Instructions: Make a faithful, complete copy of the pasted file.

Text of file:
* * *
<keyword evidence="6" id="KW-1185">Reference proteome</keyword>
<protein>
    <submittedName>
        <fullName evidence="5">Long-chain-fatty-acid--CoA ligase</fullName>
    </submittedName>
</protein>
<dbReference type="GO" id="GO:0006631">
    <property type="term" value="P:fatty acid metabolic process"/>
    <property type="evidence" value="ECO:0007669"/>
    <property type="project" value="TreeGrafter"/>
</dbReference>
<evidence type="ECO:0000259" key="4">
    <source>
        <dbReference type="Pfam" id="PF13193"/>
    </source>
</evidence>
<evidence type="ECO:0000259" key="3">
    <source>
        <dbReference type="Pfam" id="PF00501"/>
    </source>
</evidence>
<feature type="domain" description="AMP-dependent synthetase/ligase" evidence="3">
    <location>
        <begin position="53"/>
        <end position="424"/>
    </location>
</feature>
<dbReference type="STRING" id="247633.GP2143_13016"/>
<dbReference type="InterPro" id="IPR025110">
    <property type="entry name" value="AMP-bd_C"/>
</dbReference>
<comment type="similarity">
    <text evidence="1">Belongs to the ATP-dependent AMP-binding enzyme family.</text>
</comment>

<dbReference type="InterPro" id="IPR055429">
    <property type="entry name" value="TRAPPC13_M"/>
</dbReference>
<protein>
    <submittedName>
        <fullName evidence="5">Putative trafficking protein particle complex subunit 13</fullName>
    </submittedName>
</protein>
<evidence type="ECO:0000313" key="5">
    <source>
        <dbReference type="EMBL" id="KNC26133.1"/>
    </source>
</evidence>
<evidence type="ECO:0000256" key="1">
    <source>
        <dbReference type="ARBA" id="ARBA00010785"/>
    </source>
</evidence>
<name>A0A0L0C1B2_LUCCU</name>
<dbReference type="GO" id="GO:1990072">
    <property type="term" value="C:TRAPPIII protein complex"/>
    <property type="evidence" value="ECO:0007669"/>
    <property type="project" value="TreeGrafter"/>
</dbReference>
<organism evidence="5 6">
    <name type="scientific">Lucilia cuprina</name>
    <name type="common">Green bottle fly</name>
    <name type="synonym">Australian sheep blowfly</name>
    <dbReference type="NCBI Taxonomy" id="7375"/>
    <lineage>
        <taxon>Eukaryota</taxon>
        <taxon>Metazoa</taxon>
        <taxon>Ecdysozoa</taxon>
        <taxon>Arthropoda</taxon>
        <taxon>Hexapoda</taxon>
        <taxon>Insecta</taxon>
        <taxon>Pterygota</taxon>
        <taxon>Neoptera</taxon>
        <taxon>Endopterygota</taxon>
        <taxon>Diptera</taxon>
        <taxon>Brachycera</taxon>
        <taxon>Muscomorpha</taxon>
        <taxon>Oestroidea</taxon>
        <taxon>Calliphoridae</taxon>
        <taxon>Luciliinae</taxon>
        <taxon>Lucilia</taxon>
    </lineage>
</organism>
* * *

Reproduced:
<keyword evidence="6" id="KW-1185">Reference proteome</keyword>
<protein>
    <submittedName>
        <fullName evidence="5">Long-chain-fatty-acid--CoA ligase</fullName>
    </submittedName>
</protein>
<dbReference type="GO" id="GO:0006631">
    <property type="term" value="P:fatty acid metabolic process"/>
    <property type="evidence" value="ECO:0007669"/>
    <property type="project" value="TreeGrafter"/>
</dbReference>
<evidence type="ECO:0000259" key="4">
    <source>
        <dbReference type="Pfam" id="PF13193"/>
    </source>
</evidence>
<evidence type="ECO:0000259" key="3">
    <source>
        <dbReference type="Pfam" id="PF00501"/>
    </source>
</evidence>
<feature type="domain" description="AMP-dependent synthetase/ligase" evidence="3">
    <location>
        <begin position="53"/>
        <end position="424"/>
    </location>
</feature>
<dbReference type="STRING" id="247633.GP2143_13016"/>
<dbReference type="InterPro" id="IPR025110">
    <property type="entry name" value="AMP-bd_C"/>
</dbReference>
<comment type="similarity">
    <text evidence="1">Belongs to the ATP-dependent AMP-binding enzyme family.</text>
</comment>

<dbReference type="InterPro" id="IPR055429">
    <property type="entry name" value="TRAPPC13_M"/>
</dbReference>
<protein>
    <submittedName>
        <fullName evidence="5">Putative trafficking protein particle complex subunit 13</fullName>
    </submittedName>
</protein>
<evidence type="ECO:0000313" key="5">
    <source>
        <dbReference type="EMBL" id="KNC26133.1"/>
    </source>
</evidence>
<evidence type="ECO:0000256" key="1">
    <source>
        <dbReference type="ARBA" id="ARBA00010785"/>
    </source>
</evidence>
<name>A0A0L0C1B2_LUCCU</name>
<dbReference type="GO" id="GO:1990072">
    <property type="term" value="C:TRAPPIII protein complex"/>
    <property type="evidence" value="ECO:0007669"/>
    <property type="project" value="TreeGrafter"/>
</dbReference>
<organism evidence="5 6">
    <name type="scientific">Lucilia cuprina</name>
    <name type="common">Green bottle fly</name>
    <name type="synonym">Australian sheep blowfly</name>
    <dbReference type="NCBI Taxonomy" id="7375"/>
    <lineage>
        <taxon>Eukaryota</taxon>
        <taxon>Metazoa</taxon>
        <taxon>Ecdysozoa</taxon>
        <taxon>Arthropoda</taxon>
        <taxon>Hexapoda</taxon>
        <taxon>Insecta</taxon>
        <taxon>Pterygota</taxon>
        <taxon>Neoptera</taxon>
        <taxon>Endopterygota</taxon>
        <taxon>Diptera</taxon>
        <taxon>Brachycera</taxon>
        <taxon>Muscomorpha</taxon>
        <taxon>Oestroidea</taxon>
        <taxon>Calliphoridae</taxon>
        <taxon>Luciliinae</taxon>
        <taxon>Lucilia</taxon>
    </lineage>
</organism>